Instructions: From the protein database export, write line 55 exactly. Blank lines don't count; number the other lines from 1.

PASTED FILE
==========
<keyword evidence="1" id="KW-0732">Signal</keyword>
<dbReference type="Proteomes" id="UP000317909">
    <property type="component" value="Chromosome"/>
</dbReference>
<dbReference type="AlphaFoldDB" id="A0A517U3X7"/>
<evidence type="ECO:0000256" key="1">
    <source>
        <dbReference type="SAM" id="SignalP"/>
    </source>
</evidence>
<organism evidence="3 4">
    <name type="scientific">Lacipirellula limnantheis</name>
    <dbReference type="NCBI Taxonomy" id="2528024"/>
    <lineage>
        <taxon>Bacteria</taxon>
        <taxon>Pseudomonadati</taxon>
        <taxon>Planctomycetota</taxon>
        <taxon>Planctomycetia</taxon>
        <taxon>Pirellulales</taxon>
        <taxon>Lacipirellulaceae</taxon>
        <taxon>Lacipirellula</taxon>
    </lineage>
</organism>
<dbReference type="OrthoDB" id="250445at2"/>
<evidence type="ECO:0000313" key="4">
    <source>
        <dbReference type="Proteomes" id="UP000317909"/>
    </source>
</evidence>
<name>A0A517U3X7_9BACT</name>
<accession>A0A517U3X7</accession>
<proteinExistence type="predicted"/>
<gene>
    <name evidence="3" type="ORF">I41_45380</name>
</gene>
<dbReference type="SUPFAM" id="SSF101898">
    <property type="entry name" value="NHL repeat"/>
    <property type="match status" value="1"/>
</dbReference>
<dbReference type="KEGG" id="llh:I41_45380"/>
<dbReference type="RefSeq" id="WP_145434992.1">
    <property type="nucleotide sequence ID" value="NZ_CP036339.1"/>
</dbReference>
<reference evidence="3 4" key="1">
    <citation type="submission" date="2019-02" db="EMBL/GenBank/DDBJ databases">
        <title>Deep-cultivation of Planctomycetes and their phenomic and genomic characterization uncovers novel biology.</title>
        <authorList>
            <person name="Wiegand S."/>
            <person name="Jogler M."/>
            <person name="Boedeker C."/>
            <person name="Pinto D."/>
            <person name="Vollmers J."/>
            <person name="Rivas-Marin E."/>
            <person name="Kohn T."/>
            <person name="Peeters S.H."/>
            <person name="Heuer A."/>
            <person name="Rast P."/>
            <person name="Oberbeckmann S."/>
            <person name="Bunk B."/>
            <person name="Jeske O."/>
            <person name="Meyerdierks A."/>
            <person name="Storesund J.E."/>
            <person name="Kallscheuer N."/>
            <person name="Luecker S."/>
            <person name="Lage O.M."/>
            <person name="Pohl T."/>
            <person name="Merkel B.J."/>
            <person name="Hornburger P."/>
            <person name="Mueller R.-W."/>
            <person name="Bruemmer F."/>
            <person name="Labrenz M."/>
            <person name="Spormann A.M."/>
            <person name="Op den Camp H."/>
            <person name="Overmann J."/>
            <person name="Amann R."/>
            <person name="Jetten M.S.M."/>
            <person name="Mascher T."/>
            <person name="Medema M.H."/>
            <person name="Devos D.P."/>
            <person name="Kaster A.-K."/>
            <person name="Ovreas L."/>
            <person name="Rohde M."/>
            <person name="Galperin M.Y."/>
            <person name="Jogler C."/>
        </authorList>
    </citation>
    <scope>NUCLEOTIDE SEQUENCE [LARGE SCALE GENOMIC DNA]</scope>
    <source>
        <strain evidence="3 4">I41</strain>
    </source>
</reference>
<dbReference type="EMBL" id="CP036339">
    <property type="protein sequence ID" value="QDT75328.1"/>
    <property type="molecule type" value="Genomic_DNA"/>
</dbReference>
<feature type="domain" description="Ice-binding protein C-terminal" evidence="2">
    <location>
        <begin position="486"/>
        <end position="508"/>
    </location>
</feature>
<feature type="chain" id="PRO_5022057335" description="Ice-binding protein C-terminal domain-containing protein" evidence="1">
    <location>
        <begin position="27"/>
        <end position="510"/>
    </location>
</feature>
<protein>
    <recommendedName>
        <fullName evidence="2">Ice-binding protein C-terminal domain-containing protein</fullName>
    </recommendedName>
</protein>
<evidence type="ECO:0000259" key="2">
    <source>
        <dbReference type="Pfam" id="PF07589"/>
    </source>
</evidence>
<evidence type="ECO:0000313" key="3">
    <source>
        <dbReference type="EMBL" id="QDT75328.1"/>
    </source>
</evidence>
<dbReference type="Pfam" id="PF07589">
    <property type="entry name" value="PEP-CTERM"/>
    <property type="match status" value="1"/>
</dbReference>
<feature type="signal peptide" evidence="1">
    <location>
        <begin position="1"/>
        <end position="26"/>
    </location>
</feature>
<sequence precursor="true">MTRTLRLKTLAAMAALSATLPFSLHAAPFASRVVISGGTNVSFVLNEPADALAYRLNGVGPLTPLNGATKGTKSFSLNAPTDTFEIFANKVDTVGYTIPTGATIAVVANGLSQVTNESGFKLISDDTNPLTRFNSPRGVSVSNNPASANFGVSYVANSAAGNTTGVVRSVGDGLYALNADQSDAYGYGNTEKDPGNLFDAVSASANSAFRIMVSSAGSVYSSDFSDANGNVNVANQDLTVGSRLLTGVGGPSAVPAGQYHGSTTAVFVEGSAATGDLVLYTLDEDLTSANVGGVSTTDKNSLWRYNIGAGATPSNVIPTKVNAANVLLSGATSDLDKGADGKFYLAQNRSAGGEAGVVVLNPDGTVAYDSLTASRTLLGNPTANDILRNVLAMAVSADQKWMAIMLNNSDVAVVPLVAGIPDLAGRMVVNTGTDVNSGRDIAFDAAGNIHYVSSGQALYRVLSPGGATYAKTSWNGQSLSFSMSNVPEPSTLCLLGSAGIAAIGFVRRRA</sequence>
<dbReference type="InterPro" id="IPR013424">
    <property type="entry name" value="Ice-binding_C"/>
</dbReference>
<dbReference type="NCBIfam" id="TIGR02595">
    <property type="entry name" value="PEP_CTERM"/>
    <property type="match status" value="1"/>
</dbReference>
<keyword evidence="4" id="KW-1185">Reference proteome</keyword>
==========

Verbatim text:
            <person name="Peeters S.H."/>